Posted in Uncategorized

Allow Me To Introduce Myself

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The first thing you should know about me is that I’m 33 years old, married, and have two small children.  I have roughly $1,000,000 in total assets.  It’s almost entirely in stocks (individual funds and mutual funds), with about $150,000 in cash from selling my house, and about $40,000 in house equity.  I don’t include house equity in any calculations however, since that money is not working for me.

The next thing you should know is that my goal is to retire in 2 years, at age 35.  There are several reasons I desire this, which I’ll explain in the future.

I currently hold $90,000 in dividend growth stocks, with approximately $10,000 in each of nine stocks.  My plan over the next 4-5 months is to re-balance my portfolio to hold approximately $250,000 of my overall portfolio into dividend growth funds.  Assuming no market booms or busts, that will be approximately 25% of my overall net worth.  At $250,000 I would like to own between 15 and 20 different companies but I don’t plan to force it.

With my current dividend growth portfolio, I have an estimated 7.6% return on investment that equals $6844.  My target retirement payout is $36,000 per year, which is what my family can comfortably get by on.  Assuming I keep ~7% target payout as I grow my portfolio, this would require a total capital investment of $514,000.  Luckily I have 2 years left on my contract before retirement, which should be sufficient time to rebalance.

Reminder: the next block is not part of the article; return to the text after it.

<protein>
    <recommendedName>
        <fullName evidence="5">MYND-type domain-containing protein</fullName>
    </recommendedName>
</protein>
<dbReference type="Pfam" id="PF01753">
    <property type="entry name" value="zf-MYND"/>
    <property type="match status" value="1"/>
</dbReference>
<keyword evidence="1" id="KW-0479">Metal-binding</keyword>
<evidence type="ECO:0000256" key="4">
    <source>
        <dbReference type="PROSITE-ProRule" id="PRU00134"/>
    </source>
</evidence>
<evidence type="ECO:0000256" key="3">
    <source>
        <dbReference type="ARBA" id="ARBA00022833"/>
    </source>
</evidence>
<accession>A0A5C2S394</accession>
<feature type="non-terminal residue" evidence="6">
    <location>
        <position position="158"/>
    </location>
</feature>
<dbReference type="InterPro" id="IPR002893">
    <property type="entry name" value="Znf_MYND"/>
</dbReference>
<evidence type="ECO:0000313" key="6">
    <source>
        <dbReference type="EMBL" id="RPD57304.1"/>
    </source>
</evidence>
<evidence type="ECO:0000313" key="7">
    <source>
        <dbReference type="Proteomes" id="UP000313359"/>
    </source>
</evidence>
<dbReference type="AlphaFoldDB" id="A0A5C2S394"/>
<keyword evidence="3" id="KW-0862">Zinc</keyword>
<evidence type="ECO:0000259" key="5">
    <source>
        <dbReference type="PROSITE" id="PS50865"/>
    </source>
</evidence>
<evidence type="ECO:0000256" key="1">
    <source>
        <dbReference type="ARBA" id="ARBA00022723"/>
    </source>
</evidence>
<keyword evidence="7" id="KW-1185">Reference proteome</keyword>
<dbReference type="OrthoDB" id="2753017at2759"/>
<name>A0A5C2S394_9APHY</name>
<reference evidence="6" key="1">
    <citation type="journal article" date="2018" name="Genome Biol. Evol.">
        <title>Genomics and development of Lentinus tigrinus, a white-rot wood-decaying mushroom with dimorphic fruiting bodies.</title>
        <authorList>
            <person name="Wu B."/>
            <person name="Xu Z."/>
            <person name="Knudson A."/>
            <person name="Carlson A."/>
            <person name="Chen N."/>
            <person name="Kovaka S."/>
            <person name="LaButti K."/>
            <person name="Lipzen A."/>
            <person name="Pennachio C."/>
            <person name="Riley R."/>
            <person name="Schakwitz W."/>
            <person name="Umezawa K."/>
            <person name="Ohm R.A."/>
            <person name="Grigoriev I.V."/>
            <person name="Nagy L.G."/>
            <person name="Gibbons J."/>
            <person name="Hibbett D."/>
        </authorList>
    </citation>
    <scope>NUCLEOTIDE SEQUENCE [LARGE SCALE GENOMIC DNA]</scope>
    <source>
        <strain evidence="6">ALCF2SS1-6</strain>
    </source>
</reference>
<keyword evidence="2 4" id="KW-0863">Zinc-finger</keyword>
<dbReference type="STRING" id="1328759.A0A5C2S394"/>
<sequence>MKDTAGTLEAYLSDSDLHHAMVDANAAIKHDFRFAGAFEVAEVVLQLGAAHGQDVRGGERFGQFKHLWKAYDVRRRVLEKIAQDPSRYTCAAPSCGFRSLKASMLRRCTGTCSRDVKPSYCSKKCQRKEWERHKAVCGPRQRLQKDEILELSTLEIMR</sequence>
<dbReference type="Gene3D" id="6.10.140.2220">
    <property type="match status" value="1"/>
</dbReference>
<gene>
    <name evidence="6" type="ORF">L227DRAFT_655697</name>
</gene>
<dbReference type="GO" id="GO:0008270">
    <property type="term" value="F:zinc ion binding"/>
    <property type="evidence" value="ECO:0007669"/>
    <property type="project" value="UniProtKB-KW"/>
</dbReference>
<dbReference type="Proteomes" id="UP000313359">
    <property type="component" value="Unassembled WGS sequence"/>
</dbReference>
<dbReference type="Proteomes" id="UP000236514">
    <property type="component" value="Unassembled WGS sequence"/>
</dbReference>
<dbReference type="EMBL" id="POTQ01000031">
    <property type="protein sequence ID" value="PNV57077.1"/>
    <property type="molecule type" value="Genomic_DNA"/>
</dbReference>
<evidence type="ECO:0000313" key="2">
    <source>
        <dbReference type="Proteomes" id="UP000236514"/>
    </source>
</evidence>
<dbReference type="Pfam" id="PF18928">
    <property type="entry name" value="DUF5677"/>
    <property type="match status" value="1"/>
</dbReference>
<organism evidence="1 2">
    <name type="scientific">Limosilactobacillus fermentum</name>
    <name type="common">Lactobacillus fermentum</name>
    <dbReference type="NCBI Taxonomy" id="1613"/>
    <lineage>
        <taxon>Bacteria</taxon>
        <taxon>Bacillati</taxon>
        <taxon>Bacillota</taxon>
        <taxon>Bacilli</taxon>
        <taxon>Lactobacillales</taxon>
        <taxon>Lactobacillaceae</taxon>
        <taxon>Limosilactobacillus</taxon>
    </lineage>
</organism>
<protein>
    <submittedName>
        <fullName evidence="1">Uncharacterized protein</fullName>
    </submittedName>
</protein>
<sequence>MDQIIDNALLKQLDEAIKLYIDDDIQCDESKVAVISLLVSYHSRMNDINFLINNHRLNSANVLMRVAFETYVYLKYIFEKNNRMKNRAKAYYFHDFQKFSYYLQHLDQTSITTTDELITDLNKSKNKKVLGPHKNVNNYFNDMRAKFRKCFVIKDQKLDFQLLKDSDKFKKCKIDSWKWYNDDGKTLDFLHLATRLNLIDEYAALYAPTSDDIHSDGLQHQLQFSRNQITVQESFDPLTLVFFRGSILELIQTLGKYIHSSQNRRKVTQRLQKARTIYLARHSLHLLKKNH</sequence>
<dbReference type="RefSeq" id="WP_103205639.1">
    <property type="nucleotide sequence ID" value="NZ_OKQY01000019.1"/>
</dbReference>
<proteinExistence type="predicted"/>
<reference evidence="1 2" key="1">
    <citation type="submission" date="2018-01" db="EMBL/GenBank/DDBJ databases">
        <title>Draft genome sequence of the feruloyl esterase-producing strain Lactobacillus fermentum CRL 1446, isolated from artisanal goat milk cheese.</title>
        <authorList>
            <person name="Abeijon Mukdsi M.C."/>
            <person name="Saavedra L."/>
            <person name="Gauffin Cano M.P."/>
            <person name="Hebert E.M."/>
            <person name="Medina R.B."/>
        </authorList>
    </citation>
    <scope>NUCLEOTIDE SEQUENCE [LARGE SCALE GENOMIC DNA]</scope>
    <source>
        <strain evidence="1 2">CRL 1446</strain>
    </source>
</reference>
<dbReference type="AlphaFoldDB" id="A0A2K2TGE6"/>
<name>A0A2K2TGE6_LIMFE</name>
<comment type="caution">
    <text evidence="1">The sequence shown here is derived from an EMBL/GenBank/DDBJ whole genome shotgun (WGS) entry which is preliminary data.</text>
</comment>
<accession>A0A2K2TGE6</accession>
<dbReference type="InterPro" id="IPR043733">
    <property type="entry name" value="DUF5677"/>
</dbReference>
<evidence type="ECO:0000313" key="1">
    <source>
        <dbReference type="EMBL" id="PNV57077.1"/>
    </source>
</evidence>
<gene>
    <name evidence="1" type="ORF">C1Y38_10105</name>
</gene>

The reason I prefer dividend growth stocks is two-fold:

1. Extremely early retirement such as what I am planning for is not for the feint of heart.  It may be stressful at times, and watching your capital rise and fall would not be a fun ride when it’s your family’s future you’re watching.  But dividend growth stocks do not rise and fall in payouts, they consistently just rise.  Most have risen for at least 10 consecutive years, and in many cases it’s more than 25 years.  Some more than 50 years!  In this case, the rise and fall can be fun:  A rise means your capital goes up, while a fall means you can buy more yield for your money.

2.  Note that I consistently refer to dividend growth stocks.  Most of these have grown at 8-10% year over year for 10 years and more.  What this means is that while my initial retirement may be “just getting by,” the next year would not only increase for inflation but leave a little extra on top.  That will compound until I reach financial runaway.

Over the next series of posts, I’ll continue to explain my dividend growth strategy and dive into my actual portfolio holdings.

What about you, why do you hold dividend growth stocks?  Or if you don’t, why not?

Written by dividendgrowthguy

July 11, 2011 at 1:28 pm

Posted in Uncategorized

Hello world!

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Click here for more information about me.

Written by dividendgrowthguy

July 10, 2011 at 7:42 pm

Posted in Uncategorized